There's a Trick of the Light I'm Learning to Do

This is a collection of songs I wrote and recorded in January - March, 2020 while on sabbatical from ministry. They each deal with a different aspect or expression of the Gospel. Click on the image above to listen.

Three Hands Clapping

This is my latest recording project (released May 27, 2019). It is a double album of 22 songs, which very roughly track the story of my life... a sort of musical autobiography, so to speak. Click the album image to listen.

Ghost Notes

Ghost Notes
A collections of original songs I wrote in 2015, and recorded with the FreeWay Musical Collective. Click the album image to listen.


Recorded in 2014, these songs are sort of a chronicle of my journey through a pastoral burn-out last winter. They deal with themes of mental-health, spiritual burn-out and depression, but also with the inexorable presence of God in the midst of darkness. Click the album art to download.


click image to download
"soundings" is a collection of songs I recorded in September/October of 2013. Dealing with themes of hope, ache, trust and spiritual loss, the songs on this album express various facets of my journey with God.


Click to download.
"Bridges" is a collection of original songs I wrote in the summer of 2011, during a soul-searching trip I took out to Alberta; a sort of long twilight in the dark night of the soul. I share it here in hopes these musical reflections on my own spiritual journey might be an encouragement to others: the sun does rise, blood-red but beautiful.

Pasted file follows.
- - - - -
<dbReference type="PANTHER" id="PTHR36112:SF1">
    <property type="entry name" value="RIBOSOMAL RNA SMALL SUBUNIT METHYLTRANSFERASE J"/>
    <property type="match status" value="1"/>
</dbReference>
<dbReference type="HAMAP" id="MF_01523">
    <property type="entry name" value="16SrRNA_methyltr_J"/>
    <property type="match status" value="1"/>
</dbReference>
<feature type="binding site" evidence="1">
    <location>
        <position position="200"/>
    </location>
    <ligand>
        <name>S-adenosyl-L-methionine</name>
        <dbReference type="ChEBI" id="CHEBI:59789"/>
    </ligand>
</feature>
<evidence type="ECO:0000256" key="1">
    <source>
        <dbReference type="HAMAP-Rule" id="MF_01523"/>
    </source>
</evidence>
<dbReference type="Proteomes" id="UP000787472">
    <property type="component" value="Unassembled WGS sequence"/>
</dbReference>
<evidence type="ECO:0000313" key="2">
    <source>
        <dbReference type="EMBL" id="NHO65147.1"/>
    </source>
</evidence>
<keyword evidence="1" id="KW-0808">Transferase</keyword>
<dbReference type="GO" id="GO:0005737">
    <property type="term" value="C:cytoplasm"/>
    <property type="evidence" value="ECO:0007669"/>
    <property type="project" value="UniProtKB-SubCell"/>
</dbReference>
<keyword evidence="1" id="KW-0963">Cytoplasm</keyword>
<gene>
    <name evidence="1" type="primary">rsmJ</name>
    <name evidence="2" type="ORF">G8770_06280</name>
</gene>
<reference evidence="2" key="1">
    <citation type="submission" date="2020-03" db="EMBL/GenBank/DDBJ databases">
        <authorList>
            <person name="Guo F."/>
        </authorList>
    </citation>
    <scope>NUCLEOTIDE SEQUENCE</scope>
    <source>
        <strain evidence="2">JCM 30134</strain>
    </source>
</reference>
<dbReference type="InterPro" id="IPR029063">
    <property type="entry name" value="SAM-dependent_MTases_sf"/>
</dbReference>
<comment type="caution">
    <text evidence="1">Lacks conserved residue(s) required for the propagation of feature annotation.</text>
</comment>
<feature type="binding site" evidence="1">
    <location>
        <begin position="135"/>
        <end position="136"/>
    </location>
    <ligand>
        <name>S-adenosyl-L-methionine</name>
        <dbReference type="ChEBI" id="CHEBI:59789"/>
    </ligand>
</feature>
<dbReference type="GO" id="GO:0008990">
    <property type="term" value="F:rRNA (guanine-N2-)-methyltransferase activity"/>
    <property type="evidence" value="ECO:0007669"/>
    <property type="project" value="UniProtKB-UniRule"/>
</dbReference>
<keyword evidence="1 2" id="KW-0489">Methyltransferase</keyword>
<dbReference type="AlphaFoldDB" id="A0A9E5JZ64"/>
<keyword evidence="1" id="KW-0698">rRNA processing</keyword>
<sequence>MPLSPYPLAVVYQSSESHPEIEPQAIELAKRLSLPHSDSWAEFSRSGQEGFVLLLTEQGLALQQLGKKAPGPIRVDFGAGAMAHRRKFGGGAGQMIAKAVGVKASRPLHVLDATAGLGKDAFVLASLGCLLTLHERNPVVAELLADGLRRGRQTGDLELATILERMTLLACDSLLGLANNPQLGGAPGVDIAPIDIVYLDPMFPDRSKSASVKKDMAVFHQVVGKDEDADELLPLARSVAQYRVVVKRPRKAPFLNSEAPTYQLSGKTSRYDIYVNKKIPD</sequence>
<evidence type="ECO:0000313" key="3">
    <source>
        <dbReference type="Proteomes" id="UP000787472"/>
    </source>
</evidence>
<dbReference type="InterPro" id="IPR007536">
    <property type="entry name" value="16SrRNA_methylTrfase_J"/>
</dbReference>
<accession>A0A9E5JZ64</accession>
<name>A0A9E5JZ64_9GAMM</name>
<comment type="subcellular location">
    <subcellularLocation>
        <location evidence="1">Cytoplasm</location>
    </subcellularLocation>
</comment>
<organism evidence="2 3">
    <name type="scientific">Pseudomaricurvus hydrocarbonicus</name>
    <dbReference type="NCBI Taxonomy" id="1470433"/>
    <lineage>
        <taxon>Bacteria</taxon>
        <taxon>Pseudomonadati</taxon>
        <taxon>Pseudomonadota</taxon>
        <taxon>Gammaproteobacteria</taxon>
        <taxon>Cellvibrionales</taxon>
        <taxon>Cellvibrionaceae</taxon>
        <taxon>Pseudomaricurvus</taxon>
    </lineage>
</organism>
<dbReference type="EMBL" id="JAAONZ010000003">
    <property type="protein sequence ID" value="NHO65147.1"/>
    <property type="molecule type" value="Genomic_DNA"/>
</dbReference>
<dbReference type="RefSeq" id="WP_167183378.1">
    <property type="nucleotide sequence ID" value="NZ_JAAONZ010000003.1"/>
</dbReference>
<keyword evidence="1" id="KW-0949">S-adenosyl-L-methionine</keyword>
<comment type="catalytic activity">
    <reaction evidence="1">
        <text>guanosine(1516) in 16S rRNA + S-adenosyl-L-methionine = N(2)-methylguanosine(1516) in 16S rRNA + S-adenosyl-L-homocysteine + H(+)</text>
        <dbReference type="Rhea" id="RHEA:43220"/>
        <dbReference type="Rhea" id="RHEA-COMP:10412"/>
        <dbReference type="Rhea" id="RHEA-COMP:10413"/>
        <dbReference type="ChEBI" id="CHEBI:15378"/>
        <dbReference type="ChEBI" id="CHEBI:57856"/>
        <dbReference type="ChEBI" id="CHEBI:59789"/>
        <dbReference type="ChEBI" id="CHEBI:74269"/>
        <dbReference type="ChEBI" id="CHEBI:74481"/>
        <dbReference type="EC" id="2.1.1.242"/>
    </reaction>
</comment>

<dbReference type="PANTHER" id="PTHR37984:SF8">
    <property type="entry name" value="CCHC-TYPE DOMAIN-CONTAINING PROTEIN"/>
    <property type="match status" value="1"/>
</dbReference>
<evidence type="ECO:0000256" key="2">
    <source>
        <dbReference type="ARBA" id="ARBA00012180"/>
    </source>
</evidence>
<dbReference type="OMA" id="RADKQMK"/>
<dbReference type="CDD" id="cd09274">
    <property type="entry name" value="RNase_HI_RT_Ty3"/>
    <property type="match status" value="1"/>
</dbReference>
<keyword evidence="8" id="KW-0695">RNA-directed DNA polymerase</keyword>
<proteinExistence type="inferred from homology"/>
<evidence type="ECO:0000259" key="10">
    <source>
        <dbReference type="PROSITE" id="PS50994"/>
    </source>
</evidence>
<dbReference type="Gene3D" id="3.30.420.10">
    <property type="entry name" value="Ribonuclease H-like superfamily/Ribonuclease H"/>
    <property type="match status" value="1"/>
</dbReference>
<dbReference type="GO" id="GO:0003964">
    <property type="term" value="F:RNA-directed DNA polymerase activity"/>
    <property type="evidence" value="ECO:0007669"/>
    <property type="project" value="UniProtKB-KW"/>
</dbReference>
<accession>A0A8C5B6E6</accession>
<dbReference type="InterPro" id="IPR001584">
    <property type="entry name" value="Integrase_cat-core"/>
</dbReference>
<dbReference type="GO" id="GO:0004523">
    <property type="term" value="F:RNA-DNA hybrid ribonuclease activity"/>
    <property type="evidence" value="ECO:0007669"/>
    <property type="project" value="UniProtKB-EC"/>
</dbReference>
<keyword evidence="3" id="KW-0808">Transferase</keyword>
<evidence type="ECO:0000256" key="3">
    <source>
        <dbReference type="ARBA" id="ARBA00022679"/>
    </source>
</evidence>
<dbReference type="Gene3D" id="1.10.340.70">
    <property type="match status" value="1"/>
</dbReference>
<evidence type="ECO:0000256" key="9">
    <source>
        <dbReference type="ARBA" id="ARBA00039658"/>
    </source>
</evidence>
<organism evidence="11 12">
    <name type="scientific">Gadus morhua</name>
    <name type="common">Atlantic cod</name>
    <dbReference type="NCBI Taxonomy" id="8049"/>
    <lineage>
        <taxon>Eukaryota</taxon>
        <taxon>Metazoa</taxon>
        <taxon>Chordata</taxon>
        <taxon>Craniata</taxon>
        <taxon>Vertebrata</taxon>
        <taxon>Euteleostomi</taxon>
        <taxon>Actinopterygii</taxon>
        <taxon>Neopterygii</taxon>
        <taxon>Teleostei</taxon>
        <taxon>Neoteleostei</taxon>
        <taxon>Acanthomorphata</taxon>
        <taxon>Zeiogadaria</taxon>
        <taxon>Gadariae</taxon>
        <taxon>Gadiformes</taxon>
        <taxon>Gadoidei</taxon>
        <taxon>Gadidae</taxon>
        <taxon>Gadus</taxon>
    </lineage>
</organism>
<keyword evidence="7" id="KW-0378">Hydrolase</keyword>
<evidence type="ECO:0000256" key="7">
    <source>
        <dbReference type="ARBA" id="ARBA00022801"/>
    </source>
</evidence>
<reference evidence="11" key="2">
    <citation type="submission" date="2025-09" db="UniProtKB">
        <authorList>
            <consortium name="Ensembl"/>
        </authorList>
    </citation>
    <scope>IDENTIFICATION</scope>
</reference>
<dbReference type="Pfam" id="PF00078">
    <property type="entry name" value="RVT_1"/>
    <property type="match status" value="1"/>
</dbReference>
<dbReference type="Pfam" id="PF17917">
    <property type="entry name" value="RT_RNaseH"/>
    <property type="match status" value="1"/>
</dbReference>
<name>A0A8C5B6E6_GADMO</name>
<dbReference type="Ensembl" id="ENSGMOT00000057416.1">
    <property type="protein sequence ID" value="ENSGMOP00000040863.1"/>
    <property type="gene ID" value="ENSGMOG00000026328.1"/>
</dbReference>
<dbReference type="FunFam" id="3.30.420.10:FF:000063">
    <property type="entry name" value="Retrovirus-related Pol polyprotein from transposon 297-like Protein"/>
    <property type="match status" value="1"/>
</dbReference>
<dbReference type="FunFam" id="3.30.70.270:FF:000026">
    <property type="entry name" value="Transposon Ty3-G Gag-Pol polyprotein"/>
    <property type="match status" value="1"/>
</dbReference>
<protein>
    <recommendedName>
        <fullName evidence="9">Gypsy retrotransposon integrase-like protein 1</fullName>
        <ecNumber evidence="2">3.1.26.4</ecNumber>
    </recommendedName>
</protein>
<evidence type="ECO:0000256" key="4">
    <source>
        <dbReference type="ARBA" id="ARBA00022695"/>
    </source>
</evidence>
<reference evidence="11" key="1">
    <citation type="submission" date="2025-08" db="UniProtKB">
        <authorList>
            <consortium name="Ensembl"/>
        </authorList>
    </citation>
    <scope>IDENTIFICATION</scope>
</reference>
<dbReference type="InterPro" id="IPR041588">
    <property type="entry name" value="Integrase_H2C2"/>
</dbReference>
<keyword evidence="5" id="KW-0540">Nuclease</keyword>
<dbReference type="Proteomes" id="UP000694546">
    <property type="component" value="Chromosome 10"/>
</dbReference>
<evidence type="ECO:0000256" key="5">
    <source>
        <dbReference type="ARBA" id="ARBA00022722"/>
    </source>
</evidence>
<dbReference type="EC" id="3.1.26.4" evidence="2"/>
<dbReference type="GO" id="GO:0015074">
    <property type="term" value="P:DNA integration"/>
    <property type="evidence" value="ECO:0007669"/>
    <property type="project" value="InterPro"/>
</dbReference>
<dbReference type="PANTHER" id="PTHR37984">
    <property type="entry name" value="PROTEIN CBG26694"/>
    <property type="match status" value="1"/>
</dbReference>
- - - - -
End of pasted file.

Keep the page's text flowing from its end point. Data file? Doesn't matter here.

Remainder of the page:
Prayers, poems and songs (2005-2009). Click to download
"echoes" is a collection of songs I wrote during my time studying at Briercrest Seminary (2004-2009). It's called "echoes" partly because these songs are "echoes" of times spent with God from my songwriting past, but also because there are musical "echoes" of hymns, songs or poems sprinkled throughout the album. Listen closely and you'll hear them.


This collection of mostly blues/rock/folk inspired songs was recorded in the spring and summer of 2015. I call it "accidentals" because all of the songs on this project were tunes I have had kicking around in my notebooks for many years but had never found a "home" for on previous albums. You can click the image to download the whole album.

blogs I follow

Readings, 2020

Readings, 2020
Paradise Lost, John Milton

Adorning the Dark, Andrew Peterson

The Soul of Shame, Curt Thompson

Cure for the Common Life, Max Lucado

Halos and Avatars, Craig Detweiller, ed.

Fool's Talk, Os Guinness

Brendan, Frederick Buechner

The Screwtape Letters

Surprised by Joy, C. S. Lewis

The Pilgrim's Regress, C. S. Lewis

Becoming Whole, Brian Finkert and Kelly Kapic

Real Sex, Lauren Winner

Out of the Silent Planet, C. S. Lewis

Voyage to Venus, C. S. Lewis

That Hideous Strength, C. S. Lewis

Till We Have Faces, C. S. Lewis

random reads

Seven Things I Like Best About Being A Sub

I love substitute teaching.

No. Really. I do.